Another Superman film introducing someone else could work, as this could be Warner Bros. answer to making three solo films each for Wonder Woman, the Flash and Aquaman. Green Lantern is tricky, because it's unknown right now what Warner Bros. plans to do with him. The 2011 film was a bomb, but they may include him in the shared universe rather than reboot it

Another Batman film preceding the Justice League film could work, since the origin of the character is well-known and they aren't re-telling it for this cinematic universe. Also, him being with someone like Aquaman or someone would make things interesting. But at the same time it could slow things down. Prior to The Avengers, we had a total of five films released in the span of three years. Warner Bros. may want to go quicker, but I have a feeling that their Justice League film might not appear for a good while.

Multiple villains could work, partially because it already differentiates it from The Avengers. We don't want to see a Justice League film that looks and feels like The Avengers. We want to see a unique Justice League that is its own beast.

As for audiences, I think they'll be fine with the Justice League film by the time it comes out since it'll be another big team-up film. If Avengers: Age of Ultron destroys the box office completely in 2015, it'll only prove that audiences will keep coming back for superhero team-up films, no matter who is in them. Superman and Batman in the same film? Who can resist? Add four more well-known characters and boom! Instant success!

The last point I truly agree with. I don't want WB/DC to apply the Nolan "formula" to any future films, because it did not work at all in Man of Steel. Again, no mopey tone or anything. At the same time, I want the films to be compelling and develop the characters. They can still make their work stand out, because they don't have to go the Nolan route to make their films look different from Marvel's. There are other ways to do this, and I think if the teams hit the right beats, then we'll have a great slate of films.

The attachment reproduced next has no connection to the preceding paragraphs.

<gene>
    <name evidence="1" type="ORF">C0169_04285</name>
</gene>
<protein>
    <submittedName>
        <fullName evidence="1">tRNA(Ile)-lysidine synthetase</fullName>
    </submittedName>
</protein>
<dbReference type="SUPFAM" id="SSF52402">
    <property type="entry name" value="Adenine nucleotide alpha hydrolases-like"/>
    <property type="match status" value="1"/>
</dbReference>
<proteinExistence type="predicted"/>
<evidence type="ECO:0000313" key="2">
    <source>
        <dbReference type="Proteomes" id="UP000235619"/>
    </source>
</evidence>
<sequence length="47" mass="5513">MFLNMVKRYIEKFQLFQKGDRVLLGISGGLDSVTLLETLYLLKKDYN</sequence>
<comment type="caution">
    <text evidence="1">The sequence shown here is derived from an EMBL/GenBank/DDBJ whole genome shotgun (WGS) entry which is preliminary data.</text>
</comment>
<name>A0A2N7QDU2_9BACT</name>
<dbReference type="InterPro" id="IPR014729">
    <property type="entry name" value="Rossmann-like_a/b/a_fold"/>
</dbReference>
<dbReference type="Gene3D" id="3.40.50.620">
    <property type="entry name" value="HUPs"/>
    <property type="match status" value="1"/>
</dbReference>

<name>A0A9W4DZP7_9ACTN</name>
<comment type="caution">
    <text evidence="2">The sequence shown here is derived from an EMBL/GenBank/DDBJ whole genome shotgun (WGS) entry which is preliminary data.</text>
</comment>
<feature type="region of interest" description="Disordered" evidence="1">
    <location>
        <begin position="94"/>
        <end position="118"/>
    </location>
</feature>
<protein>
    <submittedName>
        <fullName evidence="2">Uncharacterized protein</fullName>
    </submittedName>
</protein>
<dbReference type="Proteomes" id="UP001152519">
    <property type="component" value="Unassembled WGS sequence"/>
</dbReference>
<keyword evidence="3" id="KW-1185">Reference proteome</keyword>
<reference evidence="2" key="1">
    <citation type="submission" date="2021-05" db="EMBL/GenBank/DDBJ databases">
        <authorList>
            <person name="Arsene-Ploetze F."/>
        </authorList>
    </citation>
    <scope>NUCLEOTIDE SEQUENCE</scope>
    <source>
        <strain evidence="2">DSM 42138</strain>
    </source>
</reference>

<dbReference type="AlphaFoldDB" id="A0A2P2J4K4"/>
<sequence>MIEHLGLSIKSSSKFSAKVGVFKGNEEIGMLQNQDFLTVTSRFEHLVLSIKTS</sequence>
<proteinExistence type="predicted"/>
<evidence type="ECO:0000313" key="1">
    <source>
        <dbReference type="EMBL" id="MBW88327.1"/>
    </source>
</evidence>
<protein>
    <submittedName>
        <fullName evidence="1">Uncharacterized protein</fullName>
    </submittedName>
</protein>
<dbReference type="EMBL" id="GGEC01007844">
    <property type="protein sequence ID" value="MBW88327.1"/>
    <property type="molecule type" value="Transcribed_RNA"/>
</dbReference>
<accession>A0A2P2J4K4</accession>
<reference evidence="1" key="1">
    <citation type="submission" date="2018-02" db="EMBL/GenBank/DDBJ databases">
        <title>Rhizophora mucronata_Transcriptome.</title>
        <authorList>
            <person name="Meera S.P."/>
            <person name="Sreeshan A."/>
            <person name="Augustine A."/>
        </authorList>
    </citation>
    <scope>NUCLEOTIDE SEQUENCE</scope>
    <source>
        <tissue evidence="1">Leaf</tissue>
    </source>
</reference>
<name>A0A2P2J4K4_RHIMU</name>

Now as for the new Batman, what should he be like?

"I think at this point, we need a mix of Batman between what Nolan's and Burton's films gave us. Just having Batman living in Superman's universe means we'll get a Batman who will finally get to delve into the more fantastical side his universe, using characters like Mr. Freeze, Killer Croc, Two-Face, the Riddler and the Joker."

"I think in terms of how good he is in a fight, it should be more like Nolan's trilogy, but I want to see the villains in more colorful outfits like in the Tim Burton movies, like use the face of the new Two-Face and use the costume of the old one..."

Someone like Killer Croc or Mr. Freeze wouldn't have been seen anywhere near Nolan's take on the character, so this new Batman being more fantastical than the Nolan trilogy could open the door to a lot of possibilities. Audiences took well to the villains in the Burton films, and even the first of the Schumacher films. Those days are over, yes, and the attitudes of the time went with them... Would audiences today like to see Batman fighting a more colorful adversary? A more fantastical one?

Muted color scheme and all, Man of Steel at least pit Supes against extraterrestrial foes. Give them some credit, they didn't completely copy Nolan's style, because they simply couldn't for this kind of story. The "rooted in reality" approach was one of the better things about the film, because it wasn't overdone and the aliens and their technology still made sense without seeming painfully unrealistic. PJ expands on his choices of villains, suggesting that the next iteration of Batman should resemble the great animated series from the early 1990s.